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Intersectionality and Women's Health: Understanding the Complexities of Identity and Health Outcomes

By: Julia Kemzang


In the tapestry of human existence, our identities are not singular threads but intricate weaves of various intersecting factors. Among these, gender and race play profound roles, shaping experiences in diverse and nuanced ways. When it comes to healthcare, these intersections become particularly crucial, influencing diagnoses, treatment plans, and health outcomes. In exploring the realm of women's health through an intersectional lens, we unravel a tapestry woven with complexities and disparities that demand our attention and action.


The Intersection of Identity and Health Outcomes


Much like race, gender is not a static, isolated construct but an intersectional identity that interacts with various other factors such as race, ethnicity, socioeconomic status, and more. Intersectionality, a term coined by Kimberlé Crenshaw in 1989, emphasizes the interconnected nature of social categorizations and their impacts on individuals' experiences, particularly in marginalized communities.

Women's health, therefore, cannot be viewed through a monolithic lens but must be understood within the context of intersecting identities. For example, Black and Hispanic women face unique challenges in accessing quality healthcare due to the compounding effects of race-based discrimination and gender-based disparities. These intersections manifest in various aspects of healthcare, from diagnostic practices to treatment plans, ultimately influencing health outcomes.


Understanding the Complexities in Healthcare


Examining specific areas of healthcare sheds light on the pervasive influence of intersectionality on women's health outcomes:

  1. Reproductive Health: Obstetric care, for instance, illustrates how intersecting identities can shape health experiences. Research indicates that Black and Hispanic women are at higher risk of adverse maternal outcomes, including cesarean births and preterm deliveries, compared to their White counterparts (Bryant et al., 2010). These disparities stem from a multitude of factors, including systemic racism, socioeconomic inequalities, and access to healthcare services.

  2. Chronic Disease Management: Similarly, the management of chronic diseases like kidney disease highlights the impact of intersecting identities on healthcare. Diagnostic tools often incorporate race as a factor, leading to disparities in treatment recommendations. For example, Black patients may receive inflated kidney function scores, potentially affecting their eligibility for necessary care (Tsai et al., 2021).

  3. Mental Health: Intersectionality also plays a crucial role in mental health outcomes for women. Marginalized communities, such as LGBTQ+ individuals or racial minorities, often face additional barriers to accessing mental healthcare services due to stigma, discrimination, and lack of culturally competent care.

Advocacy and Empowerment in Healthcare


Addressing the intersectional challenges in women's healthcare requires a multifaceted approach that centers on advocacy, empowerment, and systemic change. Healthcare providers and patients alike can contribute to fostering a more equitable healthcare system by:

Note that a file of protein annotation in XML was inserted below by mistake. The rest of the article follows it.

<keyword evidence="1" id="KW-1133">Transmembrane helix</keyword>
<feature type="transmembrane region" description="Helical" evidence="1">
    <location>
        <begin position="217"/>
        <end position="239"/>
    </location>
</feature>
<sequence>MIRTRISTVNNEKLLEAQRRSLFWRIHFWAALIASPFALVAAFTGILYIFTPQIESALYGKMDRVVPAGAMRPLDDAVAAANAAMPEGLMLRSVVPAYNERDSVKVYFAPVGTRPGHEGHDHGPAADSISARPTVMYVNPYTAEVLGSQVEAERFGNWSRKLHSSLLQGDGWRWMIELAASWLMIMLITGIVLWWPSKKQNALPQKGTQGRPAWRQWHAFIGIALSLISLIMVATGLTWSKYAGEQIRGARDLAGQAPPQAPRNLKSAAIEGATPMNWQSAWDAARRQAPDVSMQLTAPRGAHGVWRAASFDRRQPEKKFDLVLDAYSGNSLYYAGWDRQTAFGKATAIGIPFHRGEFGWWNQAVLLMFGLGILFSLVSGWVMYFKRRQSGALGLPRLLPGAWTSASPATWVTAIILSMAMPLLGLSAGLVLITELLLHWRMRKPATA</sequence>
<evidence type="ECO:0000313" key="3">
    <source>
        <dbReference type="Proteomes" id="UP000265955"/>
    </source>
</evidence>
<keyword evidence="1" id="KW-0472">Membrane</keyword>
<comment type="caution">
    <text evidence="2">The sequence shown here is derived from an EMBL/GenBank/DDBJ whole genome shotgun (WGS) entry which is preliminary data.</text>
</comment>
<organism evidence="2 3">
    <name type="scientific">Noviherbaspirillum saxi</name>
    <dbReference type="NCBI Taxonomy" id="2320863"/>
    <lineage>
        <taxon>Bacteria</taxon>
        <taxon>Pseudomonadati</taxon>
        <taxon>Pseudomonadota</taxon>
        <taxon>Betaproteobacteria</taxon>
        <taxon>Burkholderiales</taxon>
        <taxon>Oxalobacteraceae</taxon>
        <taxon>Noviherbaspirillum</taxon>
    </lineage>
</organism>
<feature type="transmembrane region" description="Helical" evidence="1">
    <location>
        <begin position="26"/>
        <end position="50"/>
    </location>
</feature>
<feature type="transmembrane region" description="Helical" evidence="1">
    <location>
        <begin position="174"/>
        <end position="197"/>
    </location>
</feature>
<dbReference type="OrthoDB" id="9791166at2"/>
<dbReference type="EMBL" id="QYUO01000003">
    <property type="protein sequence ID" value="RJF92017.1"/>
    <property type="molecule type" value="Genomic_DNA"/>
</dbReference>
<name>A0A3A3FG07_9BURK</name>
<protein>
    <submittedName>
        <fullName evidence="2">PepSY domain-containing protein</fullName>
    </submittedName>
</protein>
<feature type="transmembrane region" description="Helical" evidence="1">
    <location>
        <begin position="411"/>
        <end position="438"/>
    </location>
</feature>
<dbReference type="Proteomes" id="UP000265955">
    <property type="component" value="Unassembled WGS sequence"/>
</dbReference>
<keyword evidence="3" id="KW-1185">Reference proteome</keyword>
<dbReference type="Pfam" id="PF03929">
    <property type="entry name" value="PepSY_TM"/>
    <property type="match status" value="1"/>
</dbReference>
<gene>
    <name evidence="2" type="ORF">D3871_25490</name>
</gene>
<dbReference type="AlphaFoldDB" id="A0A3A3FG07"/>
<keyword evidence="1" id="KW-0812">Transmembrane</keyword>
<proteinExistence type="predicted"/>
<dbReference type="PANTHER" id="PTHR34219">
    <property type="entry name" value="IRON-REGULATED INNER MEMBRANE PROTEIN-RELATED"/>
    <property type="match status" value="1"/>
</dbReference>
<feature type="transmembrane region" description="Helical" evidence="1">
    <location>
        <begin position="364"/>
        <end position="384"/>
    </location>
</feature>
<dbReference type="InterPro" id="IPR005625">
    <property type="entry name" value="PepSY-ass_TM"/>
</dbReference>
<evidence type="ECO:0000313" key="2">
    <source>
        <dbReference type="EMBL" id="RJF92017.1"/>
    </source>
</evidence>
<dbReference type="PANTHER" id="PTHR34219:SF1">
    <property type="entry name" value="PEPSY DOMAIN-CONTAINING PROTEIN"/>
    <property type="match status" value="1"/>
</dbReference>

1. Cultural Competence: Healthcare providers must recognize and address the intersecting identities of their patients to deliver culturally competent care. This entails understanding the unique challenges faced by diverse populations and adapting care plans accordingly.

  2. Patient Advocacy: Women must advocate for themselves within the healthcare system, asserting their right to equitable treatment and access to quality care. This may involve seeking out healthcare providers who prioritize intersectional approaches to health and wellness.

  3. Policy Reform: Advocacy efforts should extend beyond individual interactions to encompass broader systemic change. This includes advocating for policies that address structural inequalities in healthcare, such as improving access to reproductive healthcare services and combating racial disparities in medical treatment.


Conclusion


In the realm of women's health, intersectionality serves as a critical framework for understanding the complexities of identity and health outcomes. By acknowledging the intersecting factors that shape individuals' experiences, we can work towards a healthcare system that is inclusive, equitable, and responsive to the diverse needs of all women.


References:


Bryant, A. S., Worjoloh, A., Caughey, A. B., & Washington, A. E. (2010). Racial/ethnic disparities in obstetric outcomes and care: prevalence and determinants. American Journal of Obstetrics and Gynecology, 202(4), 335-343.

Tsai, J. W., Cerdeña, J. P., Goedel, W. C., Asch, W. S., Grubbs, V., Mendu, M. L., & Kaufman, J. S. (2021). Evaluating the Impact and Rationale of Race-Specific Estimations of Kidney Function: Estimations from U.S. NHANES, 2015-2018. EClinicalMedicine, 42(101197).

Neff, K. K. (2021, June 14). Four ways self-compassion can help you fight for Social Justice. Greater Good. https://greatergood.berkeley.edu/article/item/four_ways_self_compassion_can_help_you_fight_for_social_justice

Deyrup, A., & Graves, J. L. (2022). Racial biology and medical misconceptions. New England Journal of Medicine, 386(6), 501–503.

Garvick, S. J., Banz, J., Chin, M., Fesler, K., Olson, A. M., Wolff, E., & Gregory, T. (2023). Racial disparities in pain management. JAAPA, 36(11), 37–41.


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